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extra large 1558694788 cover imageWalter Reed Hospital flu ward during the so-called Spanish Flu epidemic of 1918-1919. Despite its name, it's been long established that the World War I  pandemic didn’t start in Spain.

How vaccines and vigilance could have stopped the World War I pandemic 

By Tom Hale
via the iflscience.com web site

Just one century ago, the world was in the grips of one of the deadliest pandemics in history. At least 50 million people – 3 percent of the world's population – were killed by the Spanish influenza pandemic that swept across the planet, considerably more lives lost than in World War I, which was also occurring at the time.

While much has changed since this chapter of the 20th century ended, the story of Spanish flu still holds a valuable lesson in not underestimating the pathogens we share Earth with. As a new study has detailed, the outbreak sharply highlights the importance of vaccination programs and the risks of complacency when it comes to communicable diseases in the globalized world.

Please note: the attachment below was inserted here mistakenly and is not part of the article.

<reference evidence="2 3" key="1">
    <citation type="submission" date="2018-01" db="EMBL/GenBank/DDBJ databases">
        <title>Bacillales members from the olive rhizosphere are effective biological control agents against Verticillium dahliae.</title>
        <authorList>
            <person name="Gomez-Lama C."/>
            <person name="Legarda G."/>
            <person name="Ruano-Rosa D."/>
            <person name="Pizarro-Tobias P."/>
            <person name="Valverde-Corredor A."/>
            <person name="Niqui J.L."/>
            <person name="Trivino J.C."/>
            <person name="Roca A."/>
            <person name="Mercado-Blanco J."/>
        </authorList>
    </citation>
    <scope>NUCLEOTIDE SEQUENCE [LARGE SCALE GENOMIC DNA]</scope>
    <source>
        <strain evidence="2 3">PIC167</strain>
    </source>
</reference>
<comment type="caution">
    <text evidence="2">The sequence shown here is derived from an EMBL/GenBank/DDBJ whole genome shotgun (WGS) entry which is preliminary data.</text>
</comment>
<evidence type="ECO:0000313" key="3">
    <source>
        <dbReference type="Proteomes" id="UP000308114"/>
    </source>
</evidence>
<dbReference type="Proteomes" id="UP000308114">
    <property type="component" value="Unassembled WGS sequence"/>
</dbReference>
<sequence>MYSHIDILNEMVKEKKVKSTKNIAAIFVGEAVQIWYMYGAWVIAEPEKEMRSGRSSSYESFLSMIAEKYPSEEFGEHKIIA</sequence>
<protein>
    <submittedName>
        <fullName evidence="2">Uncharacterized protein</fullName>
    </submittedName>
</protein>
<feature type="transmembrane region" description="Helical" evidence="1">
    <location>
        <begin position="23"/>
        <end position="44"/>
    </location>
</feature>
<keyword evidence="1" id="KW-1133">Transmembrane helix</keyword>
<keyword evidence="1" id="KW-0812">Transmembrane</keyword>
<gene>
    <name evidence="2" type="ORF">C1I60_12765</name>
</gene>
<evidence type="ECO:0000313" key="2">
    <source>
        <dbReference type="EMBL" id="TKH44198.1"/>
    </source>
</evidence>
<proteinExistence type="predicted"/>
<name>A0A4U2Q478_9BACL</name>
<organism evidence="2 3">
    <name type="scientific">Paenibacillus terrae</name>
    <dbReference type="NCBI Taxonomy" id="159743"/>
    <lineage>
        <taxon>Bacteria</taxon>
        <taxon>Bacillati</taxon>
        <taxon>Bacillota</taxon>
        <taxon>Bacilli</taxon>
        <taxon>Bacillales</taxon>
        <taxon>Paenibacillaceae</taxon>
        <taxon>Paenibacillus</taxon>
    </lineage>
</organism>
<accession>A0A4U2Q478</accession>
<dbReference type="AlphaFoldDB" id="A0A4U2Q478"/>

Writing in the journal Human Vaccines and Immunotherapeutics, a virologist and historian have detailed how the Spanish flu emerged from humble beginnings and took over the world in a matter of years. They argue that the Spanish flu may have emerged in Europe two years earlier than previously thought at sometime around 1915. For these two years, the virus was largely ignored and brushed off as a “minor respiratory infection”.

By the time it was taken seriously, around 1918, the virus had mutated into a whole other kind of beast and it was too late to roll out effective vaccination programs.

"In essence, the virus must have mutated. It lost a great deal of its virulence but gained a marked ability to spread," study author Professor John S. Oxford, the UK's top expert on influenza, said in a press release. "Recent experiments with a pre-pandemic 'bird flu' called H5N1, deliberately mutated in the laboratory, have shown that as few as five mutations could have permitted this change to take place."

"Once the virus is able to spread from human to human, disaster strikes. With a generation time of two to three days, from just three patients who were infected originally, a million infections can be caused in around 40 days, and this is probably exactly what happened in 1918-1919," Professor Oxford and Douglas Gill, a military historian, conclude in their paper.

Read the entire article on the iflscience.com web site.

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